After Wyoming Refused, Oregon Will Give Colorado 10 Wolves

Despite not getting any wolves from Wyoming, Colorado’s reintroduction program is set to go paws on the ground with 10 wolves from Oregon, starting in December.

Mark Heinz

October 12, 20233 min read

Wolves howling 5 5 23
(Getty Images)

After Wyoming and other neighboring states refused to give Colorado wolves for its reintroduction program, Oregon has agreed to provide 10 wolves, starting in December. 

That puts the Colorado plan back on schedule, Colorado Parks and Wildlife spokesman Joey Livingston told Cowboy State Daily on Wednesday. 

Colorado plans to have wolf paws on the ground ahead of s Dec. 31 deadline, and the reintroductions will continue into March 2024. 

The deadline was set when Colorado’s wolf reintroduction program was initiated by Proposition 114, which Colorado voters passed in 2020 by the slimmest of margins, 50.91% to 49.09%.  

Wyoming, Idaho And Montana Said No

It was initially hoped that Colorado could start reestablishing its wolf population with wolves from prime habitat in the Greater Yellowstone region – which is centered in Wyoming and extends into Montana and Idaho. 

But Gov. Mark Gordon earlier this year flatly stated Colorado would get no wolves from Wyoming. Among other concerns, Gordon cited worries about wolves from Colorado spilling over the state line into Wyoming. 

Idaho followed suit in refusing, while Montana remained non-committal. 

That left Oregon and Washington state as the next best options. And CPW announced this week that Oregon had agreed to provide 10 wolves.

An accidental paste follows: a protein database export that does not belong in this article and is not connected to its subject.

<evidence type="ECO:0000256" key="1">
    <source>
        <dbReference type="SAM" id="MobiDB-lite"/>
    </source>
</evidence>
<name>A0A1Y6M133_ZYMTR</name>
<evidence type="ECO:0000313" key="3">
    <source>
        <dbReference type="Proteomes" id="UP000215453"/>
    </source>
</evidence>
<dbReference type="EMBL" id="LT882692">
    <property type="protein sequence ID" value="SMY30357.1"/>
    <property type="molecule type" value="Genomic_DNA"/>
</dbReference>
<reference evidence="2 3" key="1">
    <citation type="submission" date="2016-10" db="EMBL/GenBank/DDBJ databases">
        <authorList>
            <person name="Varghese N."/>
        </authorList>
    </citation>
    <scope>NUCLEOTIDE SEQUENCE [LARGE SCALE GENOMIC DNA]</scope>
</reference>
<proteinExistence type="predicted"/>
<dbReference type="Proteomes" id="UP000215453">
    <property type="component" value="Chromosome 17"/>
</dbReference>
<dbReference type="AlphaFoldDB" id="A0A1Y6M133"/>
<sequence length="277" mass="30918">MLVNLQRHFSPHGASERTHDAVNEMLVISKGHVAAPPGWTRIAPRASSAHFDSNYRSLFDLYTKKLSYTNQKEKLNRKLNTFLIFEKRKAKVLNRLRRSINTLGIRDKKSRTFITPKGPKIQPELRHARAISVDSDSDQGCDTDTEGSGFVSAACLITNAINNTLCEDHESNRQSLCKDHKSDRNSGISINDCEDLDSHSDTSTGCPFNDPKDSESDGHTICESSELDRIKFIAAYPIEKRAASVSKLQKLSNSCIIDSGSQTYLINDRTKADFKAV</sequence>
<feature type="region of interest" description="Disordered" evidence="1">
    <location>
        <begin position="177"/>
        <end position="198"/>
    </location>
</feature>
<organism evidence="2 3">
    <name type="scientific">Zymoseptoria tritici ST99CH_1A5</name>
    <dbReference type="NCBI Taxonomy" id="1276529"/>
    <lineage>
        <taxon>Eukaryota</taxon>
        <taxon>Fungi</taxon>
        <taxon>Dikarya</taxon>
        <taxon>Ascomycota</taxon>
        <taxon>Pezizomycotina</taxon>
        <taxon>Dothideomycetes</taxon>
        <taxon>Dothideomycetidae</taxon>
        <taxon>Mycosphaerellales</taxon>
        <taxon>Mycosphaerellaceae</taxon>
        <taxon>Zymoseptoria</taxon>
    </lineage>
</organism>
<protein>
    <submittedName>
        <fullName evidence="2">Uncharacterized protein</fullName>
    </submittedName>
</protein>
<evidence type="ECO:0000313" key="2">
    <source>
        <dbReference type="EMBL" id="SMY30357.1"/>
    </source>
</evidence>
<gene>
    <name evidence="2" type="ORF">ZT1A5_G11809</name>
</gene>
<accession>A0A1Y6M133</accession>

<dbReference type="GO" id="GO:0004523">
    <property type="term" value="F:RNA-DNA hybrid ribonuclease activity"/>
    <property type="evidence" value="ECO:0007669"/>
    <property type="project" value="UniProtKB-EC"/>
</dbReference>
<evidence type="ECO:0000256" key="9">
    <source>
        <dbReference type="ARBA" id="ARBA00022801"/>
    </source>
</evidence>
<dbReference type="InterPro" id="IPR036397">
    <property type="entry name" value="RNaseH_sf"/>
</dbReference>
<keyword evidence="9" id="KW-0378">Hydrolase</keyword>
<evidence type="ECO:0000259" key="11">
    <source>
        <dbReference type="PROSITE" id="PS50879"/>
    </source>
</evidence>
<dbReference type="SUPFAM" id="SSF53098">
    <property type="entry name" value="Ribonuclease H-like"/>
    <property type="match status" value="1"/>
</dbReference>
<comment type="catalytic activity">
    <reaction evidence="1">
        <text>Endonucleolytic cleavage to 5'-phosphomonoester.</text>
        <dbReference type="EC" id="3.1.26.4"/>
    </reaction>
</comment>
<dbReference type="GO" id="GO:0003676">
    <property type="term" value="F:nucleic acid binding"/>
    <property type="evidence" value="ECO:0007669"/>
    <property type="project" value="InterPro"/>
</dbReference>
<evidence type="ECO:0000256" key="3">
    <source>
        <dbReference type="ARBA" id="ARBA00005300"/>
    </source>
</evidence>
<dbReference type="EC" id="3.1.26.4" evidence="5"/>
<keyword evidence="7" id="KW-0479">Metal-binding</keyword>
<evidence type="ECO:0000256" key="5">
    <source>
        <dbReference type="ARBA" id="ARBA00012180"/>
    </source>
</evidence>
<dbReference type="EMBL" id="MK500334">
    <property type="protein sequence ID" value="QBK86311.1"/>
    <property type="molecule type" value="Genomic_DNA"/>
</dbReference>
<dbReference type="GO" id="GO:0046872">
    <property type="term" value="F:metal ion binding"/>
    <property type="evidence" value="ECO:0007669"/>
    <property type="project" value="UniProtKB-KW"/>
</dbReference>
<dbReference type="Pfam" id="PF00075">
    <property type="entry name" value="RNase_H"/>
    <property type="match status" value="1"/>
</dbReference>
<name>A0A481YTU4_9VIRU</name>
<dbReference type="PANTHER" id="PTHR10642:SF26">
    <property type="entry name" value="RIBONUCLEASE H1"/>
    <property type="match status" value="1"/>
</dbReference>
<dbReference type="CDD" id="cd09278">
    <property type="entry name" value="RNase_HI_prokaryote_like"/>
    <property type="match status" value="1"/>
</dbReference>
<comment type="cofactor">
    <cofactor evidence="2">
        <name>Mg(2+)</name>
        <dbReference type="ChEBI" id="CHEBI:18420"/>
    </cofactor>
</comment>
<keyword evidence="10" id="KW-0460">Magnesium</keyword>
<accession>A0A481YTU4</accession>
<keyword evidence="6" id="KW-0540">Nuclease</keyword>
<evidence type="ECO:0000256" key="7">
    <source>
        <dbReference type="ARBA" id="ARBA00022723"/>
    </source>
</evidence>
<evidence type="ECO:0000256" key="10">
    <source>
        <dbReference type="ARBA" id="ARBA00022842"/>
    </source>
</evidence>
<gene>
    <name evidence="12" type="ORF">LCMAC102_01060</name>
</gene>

Wolves Crossed Wyoming-Colorado State Line

Wolves have already crossed the Wyoming-Colorado state line on their own. 

A few years ago, wolves traveled across Wyoming from the Yellowstone National Park area and established a pack in Colorado’s North Park region. 

Those wolves were placed under federal protection, so they couldn’t be killed by private citizens in Colorado – although the North Park pack killed several livestock animals and dogs in that state. 

However, on the Wyoming side of the line, the wolves were in a “free-fire zone” – or that part of Wyoming where wolves may be shot on sight at any time. 

It’s thought that three females wolves that were shot in Wyoming near the state line last year were members of the North Park pack. 

It was recently determined that the North Park pack had effectively ceased to exist, Livingston said. Only two male wolves were confirmed to still be in the area. 

Colorado Counts On 60-Mile ‘Buffer Zone’

That raises the question of how Colorado plans to prevent the new crop of reintroduced wolves from meeting a similar fate. 

Livingston said CPW plans to reintroduce wolves into parts of Colorado’s West Slope region with at least a 60-mile buffer zone.

That means the wolves will be planted in areas at least 60 miles away from the Wyoming and Utah state lines, as well as sovereign Native American territory. 

Getting Wolves From The Air

To get the wolves to Colorado, CPW personnel will travel to Oregon and work with “contracted helicopter crews and spotter planes to capture wolves,” according to the agency. 

Wolves will then be tested for disease and examined for injuries and ailments. Oregon wolves with problems such as several broken teeth, missing eyes, mange or lice won’t be accepted for reintroduction in Colorado. 

Wolves that pass the examinations will each be outfitted with a radio tracking collar and loaded into “sturdy aluminum crates” and transported to Colorado by truck or aircraft, according to CPW. 

Mark Heinz can be reached at

Share this article



Mark Heinz

Outdoors Reporter